A new United Nations Environmental Programme report concludes that the cost of climate change adaptation could rise between $280 and $500 billion by 2050.
The second in the United Nations Environmental Programme’s (UNEP) Adaptation Gap reports, the new report assesses the difference between the financial cost of climate change adaptation in developing countries and the amount of money that is actually available to meet these costs — a difference the UNEP calls the “adaptation finance gap.” In conclusion, the report finds that total bilateral and multilateral funding for climate change adaptation in developing countries has risen significantly over the last five years, but that there still remains a sizeable funding gap unless new and additional is quickly made available.
Specifically, the report finds that funding for climate change adaptation in developing countries now sits at $22.5 billion, and notes that, in the wake of the signing of the Paris Agreement, “More robust information on adaptation needs, costs, and finance is needed to guide and inform the successful implementation of the Paris Agreement.”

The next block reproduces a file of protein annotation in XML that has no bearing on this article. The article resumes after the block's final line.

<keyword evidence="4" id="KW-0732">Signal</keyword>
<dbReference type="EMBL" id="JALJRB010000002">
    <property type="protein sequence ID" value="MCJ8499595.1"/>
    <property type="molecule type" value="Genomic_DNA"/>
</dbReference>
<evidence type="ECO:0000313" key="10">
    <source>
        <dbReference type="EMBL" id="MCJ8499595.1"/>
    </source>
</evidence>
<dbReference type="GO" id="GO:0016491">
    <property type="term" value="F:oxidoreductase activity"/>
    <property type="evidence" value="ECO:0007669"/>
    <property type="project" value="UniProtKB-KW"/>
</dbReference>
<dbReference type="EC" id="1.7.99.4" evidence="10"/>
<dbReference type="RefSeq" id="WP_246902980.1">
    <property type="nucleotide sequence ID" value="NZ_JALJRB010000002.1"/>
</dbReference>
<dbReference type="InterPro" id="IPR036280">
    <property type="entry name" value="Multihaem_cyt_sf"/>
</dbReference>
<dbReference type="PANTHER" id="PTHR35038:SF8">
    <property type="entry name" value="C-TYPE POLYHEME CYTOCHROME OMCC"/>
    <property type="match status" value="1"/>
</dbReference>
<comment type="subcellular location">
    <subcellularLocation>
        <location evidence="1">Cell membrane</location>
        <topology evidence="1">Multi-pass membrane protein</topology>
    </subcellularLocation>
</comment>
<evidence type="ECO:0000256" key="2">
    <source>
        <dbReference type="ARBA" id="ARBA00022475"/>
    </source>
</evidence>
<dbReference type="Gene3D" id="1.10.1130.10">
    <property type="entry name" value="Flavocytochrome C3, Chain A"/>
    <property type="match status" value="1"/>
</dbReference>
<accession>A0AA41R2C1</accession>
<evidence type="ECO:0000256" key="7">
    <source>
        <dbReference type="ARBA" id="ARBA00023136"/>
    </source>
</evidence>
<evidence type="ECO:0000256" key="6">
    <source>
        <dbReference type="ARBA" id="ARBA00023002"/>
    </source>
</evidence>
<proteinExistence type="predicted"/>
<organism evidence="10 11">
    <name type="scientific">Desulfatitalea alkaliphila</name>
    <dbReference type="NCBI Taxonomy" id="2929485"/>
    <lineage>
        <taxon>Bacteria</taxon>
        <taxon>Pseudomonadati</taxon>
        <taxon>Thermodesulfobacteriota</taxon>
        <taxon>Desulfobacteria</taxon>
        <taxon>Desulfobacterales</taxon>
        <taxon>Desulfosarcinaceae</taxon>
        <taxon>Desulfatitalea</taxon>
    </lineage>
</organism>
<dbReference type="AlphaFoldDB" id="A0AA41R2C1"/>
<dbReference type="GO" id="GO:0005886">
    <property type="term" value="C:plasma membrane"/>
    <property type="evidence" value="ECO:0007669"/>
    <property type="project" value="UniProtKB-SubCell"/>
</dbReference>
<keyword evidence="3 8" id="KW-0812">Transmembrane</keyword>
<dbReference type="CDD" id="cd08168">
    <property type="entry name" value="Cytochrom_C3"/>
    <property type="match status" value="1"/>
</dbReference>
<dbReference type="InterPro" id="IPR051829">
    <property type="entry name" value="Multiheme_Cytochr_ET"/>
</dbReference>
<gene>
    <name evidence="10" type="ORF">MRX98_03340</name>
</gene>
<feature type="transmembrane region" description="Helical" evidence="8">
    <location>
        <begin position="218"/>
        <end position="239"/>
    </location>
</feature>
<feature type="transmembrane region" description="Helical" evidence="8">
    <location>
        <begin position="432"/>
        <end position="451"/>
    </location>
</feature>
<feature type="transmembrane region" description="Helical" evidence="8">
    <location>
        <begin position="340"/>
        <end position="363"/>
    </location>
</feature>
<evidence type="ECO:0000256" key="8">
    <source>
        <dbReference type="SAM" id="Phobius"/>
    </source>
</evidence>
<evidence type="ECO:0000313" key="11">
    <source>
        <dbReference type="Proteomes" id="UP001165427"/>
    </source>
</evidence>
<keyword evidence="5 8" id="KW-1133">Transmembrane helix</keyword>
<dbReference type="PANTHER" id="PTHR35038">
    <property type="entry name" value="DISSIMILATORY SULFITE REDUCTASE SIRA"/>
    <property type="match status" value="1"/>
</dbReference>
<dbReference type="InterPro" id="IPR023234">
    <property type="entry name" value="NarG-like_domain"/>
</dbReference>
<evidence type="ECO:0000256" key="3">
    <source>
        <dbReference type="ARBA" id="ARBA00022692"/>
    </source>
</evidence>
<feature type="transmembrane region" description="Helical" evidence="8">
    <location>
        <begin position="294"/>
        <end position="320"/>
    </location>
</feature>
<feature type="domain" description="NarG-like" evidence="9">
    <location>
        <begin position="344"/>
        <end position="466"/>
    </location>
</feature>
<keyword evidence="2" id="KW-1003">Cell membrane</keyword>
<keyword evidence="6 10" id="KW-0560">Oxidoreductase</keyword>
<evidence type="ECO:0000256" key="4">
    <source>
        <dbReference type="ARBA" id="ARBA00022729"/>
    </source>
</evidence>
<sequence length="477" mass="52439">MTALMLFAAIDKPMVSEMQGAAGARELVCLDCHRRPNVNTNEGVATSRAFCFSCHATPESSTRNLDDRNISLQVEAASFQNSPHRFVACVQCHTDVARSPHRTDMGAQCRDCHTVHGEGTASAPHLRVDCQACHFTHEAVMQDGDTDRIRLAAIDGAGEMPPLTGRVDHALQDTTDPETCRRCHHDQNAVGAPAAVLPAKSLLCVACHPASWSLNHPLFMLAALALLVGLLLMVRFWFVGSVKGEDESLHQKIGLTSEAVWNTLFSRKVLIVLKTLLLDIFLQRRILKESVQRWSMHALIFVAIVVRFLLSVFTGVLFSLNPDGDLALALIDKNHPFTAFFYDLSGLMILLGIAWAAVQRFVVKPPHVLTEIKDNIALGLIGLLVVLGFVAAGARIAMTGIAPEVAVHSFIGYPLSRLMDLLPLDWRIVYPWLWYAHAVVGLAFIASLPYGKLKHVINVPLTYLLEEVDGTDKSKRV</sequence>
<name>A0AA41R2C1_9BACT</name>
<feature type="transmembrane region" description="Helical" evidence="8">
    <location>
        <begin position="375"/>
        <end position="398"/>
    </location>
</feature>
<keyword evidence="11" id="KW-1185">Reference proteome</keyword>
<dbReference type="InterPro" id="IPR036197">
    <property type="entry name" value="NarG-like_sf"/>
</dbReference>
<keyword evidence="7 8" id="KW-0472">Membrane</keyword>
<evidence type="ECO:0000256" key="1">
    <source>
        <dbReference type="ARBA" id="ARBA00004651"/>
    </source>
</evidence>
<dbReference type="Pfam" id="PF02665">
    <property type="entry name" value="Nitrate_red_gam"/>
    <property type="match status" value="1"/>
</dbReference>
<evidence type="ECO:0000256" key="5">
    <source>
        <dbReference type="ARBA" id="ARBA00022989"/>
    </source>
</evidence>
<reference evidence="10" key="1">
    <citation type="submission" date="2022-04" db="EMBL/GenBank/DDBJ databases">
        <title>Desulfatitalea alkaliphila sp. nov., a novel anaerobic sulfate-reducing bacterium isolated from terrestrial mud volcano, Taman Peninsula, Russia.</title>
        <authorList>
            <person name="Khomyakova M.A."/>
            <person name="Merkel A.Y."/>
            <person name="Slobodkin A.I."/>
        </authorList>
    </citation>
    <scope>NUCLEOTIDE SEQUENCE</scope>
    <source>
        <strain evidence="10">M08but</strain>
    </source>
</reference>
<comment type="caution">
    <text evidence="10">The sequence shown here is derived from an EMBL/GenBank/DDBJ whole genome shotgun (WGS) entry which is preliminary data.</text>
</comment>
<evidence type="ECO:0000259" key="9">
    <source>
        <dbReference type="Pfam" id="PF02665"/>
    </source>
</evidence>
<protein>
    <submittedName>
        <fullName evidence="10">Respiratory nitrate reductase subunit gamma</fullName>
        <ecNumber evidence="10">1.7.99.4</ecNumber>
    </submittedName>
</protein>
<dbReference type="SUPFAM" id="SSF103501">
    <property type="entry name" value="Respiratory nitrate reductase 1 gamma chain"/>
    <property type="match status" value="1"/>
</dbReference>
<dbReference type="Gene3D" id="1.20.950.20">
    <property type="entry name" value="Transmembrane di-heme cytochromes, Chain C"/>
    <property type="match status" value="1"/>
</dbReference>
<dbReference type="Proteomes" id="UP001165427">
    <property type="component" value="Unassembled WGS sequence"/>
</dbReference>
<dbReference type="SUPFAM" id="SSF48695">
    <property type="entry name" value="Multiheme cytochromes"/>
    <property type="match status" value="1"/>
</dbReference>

“It is vital that governments understand the costs involved in adapting to climate change,” said Ibrahim Thiaw, Deputy Executive Director of the United Nations Environment Programme.
“This report serves as a powerful reminder that climate change will continue to have serious economic costs. The adaptation finance gap is large, and likely to grow substantially over the coming decades, unless significant progress is made to secure new, additional and innovative financing for adaptation.”
The important contribution this new report makes to the overall discussion is in the way that it builds upon previously accepted adaptation cost estimates made in a 2010 World Bank report, in which the cost of adapting to climate change was estimated to be between $70 to $100 billion annually for the period 2010 to 2050. The authors, who represent 15 institutions, and the report, which was reviewed by 31 experts, concluded that the World Bank’s original estimates were likely to be a significant understatement of the necessary costs. Rather, the UNEP report finds the true cost of climate change adaptation for developing countries is likely to be in the range of $140 to $300 billion per year in 2030, and between $280 and $500 billion in 2050.